My father wrote 3 books about the case and never could publish them, and never got another job since the case is famous in Rio de Janeiro (not by the news, but the justice dp and most of the big companies).
I'm okay, but i'll never get over this.
Mountains are my blood now! \o/
Thank you!
Paulo

EricChu

EricChu - Nov 4, 2010 1:31 am - Voted 10/10

Dear Paulo,

I was so touched by your wonderful article! What a terrible and sad story, the fate your mother had to suffer!!! I pray for her soul...
Same as Marc, I admire you for your courage and the openness you showed, telling us the story of your life. I don't know if I could have done that in the same way as you did...The Germans have a saying: "Was mich nicht umbringt, macht mich stärker" - what doesn't kill me, makes me stronger...I feel a lot of this in you, Paulo!
Those were such kind words you wrote at the bottom of your article - let me tell you in return that for me as well, you are a friend!
Take care, Paulo, and till soon,
Eric

PAROFES

PAROFES - Nov 4, 2010 5:42 am - Hasn't voted

Re: Dear Paulo,

Eric,
I have a very similar article in portuguese in my blog and www.altamontanha.com, as a presentation before starting to write for the website.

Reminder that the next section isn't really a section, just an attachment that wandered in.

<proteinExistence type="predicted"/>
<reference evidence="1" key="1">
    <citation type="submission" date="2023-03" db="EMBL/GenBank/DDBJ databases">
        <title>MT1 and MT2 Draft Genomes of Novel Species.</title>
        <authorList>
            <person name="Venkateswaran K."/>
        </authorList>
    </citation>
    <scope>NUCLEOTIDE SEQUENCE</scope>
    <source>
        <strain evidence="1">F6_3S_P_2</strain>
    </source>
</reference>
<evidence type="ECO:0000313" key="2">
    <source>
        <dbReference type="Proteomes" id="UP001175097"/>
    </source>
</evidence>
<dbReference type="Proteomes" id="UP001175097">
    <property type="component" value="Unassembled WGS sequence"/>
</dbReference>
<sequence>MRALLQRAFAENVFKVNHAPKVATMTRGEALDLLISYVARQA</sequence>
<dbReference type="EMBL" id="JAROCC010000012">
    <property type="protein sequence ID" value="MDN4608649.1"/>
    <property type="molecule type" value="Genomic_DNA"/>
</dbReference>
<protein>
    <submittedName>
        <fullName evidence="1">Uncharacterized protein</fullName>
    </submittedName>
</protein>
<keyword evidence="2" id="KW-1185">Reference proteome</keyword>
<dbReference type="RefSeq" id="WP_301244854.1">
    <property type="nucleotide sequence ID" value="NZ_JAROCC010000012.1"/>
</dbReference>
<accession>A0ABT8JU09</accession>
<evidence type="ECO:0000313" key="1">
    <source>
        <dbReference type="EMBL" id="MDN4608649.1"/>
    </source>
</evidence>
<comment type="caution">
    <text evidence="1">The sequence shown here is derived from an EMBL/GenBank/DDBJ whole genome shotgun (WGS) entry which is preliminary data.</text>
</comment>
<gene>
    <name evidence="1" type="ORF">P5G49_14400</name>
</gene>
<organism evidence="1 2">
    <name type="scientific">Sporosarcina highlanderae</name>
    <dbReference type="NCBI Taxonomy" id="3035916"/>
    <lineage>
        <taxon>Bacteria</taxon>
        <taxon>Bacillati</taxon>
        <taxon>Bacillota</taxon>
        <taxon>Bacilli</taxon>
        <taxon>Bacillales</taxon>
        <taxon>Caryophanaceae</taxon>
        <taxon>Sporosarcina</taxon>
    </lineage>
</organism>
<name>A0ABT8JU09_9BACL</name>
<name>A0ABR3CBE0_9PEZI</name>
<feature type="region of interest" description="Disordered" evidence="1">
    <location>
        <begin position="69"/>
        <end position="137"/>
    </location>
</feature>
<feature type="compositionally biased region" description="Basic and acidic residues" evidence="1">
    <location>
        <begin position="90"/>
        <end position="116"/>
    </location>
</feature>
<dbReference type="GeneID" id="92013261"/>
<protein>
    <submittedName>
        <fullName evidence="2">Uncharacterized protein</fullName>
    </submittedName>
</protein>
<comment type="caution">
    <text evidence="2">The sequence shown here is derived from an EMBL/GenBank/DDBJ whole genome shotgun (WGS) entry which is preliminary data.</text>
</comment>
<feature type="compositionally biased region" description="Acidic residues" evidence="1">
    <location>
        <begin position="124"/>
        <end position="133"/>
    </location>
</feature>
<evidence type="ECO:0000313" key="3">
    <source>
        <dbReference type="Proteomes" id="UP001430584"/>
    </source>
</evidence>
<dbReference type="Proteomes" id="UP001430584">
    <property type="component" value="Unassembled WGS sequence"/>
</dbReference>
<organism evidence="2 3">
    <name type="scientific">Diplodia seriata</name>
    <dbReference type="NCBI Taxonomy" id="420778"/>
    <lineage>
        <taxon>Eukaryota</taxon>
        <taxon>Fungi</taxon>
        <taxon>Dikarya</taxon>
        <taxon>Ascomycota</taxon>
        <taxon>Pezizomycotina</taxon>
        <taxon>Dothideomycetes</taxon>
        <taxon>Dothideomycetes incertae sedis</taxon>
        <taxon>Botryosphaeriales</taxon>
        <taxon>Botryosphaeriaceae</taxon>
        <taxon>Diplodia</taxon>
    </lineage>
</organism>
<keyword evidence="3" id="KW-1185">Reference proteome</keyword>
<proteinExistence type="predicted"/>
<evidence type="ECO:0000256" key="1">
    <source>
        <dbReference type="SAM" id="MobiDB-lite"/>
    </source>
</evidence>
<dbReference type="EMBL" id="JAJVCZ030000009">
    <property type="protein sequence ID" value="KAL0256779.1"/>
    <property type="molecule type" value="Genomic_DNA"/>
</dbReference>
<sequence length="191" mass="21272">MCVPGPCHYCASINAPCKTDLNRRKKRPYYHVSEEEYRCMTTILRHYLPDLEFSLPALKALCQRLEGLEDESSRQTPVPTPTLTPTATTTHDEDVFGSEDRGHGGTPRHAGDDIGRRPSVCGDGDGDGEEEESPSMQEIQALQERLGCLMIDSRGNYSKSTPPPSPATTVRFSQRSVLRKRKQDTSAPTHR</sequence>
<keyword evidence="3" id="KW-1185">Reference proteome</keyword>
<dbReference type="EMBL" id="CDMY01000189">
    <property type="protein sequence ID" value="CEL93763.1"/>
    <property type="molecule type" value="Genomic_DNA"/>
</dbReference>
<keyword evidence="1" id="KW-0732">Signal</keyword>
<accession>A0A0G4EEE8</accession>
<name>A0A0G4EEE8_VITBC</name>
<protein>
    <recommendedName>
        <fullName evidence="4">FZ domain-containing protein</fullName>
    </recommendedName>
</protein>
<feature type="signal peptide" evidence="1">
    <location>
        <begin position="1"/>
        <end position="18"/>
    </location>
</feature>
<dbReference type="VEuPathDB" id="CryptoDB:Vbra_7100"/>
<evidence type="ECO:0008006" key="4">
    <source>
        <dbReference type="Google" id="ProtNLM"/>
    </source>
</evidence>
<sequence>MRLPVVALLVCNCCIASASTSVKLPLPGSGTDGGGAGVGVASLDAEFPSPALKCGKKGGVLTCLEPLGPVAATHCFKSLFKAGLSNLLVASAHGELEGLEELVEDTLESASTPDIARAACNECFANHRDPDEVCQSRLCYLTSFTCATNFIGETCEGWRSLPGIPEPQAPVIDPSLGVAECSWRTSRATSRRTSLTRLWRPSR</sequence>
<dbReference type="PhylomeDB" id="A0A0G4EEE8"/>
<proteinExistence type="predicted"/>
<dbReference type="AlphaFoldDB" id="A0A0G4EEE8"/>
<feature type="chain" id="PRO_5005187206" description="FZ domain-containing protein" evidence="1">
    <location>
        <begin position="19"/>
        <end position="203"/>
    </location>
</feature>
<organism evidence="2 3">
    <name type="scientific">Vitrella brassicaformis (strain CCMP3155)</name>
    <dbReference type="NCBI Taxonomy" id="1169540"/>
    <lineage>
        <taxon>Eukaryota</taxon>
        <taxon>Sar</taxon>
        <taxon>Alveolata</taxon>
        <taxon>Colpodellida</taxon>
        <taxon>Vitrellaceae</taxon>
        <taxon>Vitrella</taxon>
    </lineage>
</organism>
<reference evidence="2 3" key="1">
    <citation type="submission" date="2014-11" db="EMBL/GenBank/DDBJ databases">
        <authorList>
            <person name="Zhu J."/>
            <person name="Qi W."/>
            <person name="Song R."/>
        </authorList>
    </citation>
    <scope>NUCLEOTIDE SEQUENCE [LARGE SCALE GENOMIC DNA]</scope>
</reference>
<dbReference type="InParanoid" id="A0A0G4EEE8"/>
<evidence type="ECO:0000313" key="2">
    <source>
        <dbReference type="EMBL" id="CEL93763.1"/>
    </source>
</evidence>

As i told Marc, i don't have to hide this, i believe that story must be told, over and over again, in different languages.
We have the same saying here (there is a lot of german families here at Brazil, hey, my girlfriend has the whole family from germany! Her name is Lilianne Schmidt and yes, she speaks german! hehehe), and i think it is a perfect saying for me, you're right!
See ya my friend!
Paulo

lcarreau

lcarreau - Nov 4, 2010 2:33 pm - Voted 10/10

Excellante ...

But, for future reference for traveling in Bolivia:

"The road maintenance service in Bolivia publishes a daily online map of any road interruptions, due to construction, flooding, rock slides, social unrest or whatever reason.."

PAROFES

PAROFES - Nov 4, 2010 2:35 pm - Hasn't voted

Re: Excellante ...

You forgot to mention angry housewives :P